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Figure 1. The b-coefficients (absolute units) for solid phase microextraction (SPME) optimization parameters for 23 compounds with an ethanol concentration of 5% v/v. Significant coefficients for specific compounds are indicated with an asterisk (*). Compound identification is cross-referenced to the numbered compounds in Table 1.
Figure 1. The b-coefficients (absolute units) for solid phase microextraction (SPME) optimization parameters for 23 compounds with an ethanol concentration of 5% v/v. Significant coefficients for specific compounds are indicated with an asterisk (*). Compound identification is cross-referenced to the numbered compounds in Table 1.
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Figure 2. The b-coefficients (absolute units) for SPME optimization parameters for 23 compounds with an ethanol concentration of 8% v/v. Significant coefficients for compounds are indicated with an asterisk (*). Compound identification is cross-referenced to the numbered compounds in Table 1.
Figure 2. The b-coefficients (absolute units) for SPME optimization parameters for 23 compounds with an ethanol concentration of 8% v/v. Significant coefficients for compounds are indicated with an asterisk (*). Compound identification is cross-referenced to the numbered compounds in Table 1.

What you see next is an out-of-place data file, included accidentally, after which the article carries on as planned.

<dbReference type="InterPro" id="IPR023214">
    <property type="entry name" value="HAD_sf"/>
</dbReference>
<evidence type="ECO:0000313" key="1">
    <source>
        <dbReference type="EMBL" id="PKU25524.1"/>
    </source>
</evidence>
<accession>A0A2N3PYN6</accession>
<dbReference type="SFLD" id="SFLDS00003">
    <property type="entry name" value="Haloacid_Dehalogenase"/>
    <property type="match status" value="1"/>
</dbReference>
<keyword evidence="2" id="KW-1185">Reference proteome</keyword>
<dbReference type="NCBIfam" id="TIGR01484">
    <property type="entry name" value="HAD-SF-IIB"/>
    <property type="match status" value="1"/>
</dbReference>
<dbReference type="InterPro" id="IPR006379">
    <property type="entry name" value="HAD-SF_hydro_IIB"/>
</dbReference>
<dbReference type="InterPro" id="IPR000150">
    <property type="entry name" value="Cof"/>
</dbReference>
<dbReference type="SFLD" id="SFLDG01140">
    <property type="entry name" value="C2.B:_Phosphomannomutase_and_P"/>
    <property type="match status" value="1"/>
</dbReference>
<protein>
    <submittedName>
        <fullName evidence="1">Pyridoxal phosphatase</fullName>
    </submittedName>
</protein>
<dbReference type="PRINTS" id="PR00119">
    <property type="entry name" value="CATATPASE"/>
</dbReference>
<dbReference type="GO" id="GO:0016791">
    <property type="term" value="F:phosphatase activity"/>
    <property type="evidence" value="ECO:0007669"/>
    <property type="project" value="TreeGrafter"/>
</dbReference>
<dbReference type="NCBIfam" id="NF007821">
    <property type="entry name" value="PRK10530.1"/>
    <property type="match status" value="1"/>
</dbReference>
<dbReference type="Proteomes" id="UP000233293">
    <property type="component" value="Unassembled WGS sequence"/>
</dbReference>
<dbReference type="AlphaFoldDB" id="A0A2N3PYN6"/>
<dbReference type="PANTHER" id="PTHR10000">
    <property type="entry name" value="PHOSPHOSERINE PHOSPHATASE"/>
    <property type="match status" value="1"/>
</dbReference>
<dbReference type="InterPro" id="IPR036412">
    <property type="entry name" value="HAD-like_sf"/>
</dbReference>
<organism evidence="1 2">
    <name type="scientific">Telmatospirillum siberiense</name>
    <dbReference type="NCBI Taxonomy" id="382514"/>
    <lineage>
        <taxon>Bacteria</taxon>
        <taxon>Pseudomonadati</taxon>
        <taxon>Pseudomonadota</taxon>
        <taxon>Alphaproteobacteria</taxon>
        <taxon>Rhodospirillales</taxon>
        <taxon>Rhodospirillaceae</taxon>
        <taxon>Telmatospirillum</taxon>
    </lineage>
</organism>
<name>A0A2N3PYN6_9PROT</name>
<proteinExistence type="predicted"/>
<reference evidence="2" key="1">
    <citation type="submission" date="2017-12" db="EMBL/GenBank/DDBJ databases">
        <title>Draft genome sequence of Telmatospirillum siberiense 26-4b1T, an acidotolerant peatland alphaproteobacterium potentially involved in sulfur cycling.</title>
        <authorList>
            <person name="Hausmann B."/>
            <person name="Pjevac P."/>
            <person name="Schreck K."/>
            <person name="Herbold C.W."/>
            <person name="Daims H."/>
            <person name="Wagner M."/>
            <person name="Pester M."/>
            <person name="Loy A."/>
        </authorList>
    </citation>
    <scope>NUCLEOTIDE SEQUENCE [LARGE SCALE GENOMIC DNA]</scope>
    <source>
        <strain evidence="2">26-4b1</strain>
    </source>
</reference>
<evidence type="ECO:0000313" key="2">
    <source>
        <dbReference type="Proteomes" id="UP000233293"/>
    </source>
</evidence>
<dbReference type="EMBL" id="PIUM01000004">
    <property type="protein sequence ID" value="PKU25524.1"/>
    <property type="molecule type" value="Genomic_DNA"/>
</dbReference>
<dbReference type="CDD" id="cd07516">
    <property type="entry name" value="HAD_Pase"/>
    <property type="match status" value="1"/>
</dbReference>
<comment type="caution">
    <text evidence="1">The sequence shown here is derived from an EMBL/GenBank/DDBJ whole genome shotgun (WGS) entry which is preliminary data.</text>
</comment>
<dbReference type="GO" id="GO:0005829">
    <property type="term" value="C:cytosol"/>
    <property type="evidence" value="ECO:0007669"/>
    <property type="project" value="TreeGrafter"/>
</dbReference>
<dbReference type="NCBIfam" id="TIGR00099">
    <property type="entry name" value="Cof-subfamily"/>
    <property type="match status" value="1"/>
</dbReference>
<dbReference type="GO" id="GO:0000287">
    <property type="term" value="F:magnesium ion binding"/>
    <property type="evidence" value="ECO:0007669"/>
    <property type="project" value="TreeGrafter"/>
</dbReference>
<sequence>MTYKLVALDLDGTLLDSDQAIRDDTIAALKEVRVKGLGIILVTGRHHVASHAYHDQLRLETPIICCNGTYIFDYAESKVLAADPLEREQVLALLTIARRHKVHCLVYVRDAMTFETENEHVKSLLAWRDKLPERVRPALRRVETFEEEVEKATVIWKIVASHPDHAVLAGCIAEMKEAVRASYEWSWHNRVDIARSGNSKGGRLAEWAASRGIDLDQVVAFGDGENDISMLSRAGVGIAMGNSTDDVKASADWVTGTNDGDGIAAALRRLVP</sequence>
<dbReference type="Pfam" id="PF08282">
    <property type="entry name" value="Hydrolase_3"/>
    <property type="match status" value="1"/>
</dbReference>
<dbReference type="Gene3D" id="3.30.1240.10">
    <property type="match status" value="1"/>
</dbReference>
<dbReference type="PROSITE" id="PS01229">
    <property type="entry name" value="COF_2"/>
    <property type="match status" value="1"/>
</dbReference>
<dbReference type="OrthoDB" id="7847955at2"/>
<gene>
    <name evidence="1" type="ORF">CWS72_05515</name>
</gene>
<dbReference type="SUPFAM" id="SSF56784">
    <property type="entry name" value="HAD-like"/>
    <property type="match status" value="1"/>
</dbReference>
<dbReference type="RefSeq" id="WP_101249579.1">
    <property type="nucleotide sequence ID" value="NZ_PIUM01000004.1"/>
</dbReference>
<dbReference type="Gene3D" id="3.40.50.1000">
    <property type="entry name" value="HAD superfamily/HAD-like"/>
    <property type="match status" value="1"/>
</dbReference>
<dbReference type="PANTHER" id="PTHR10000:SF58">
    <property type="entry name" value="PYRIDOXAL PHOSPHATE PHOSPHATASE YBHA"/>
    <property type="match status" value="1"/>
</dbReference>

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Figure 3. The b-coefficients (absolute units) for SPME optimization parameters for 23 compounds with an ethanol concentration of 13% v/v. Significant coefficients for specific compounds are indicated with an asterisk (*). Compound identification is cross-referenced to the numbered compounds in Table 1.
Figure 3. The b-coefficients (absolute units) for SPME optimization parameters for 23 compounds with an ethanol concentration of 13% v/v. Significant coefficients for specific compounds are indicated with an asterisk (*). Compound identification is cross-referenced to the numbered compounds in Table 1.
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Table 1. The compound identification for Box-Behnken design, odors and olfactory thresholds, and boiling point.
Table 1. The compound identification for Box-Behnken design, odors and olfactory thresholds, and boiling point.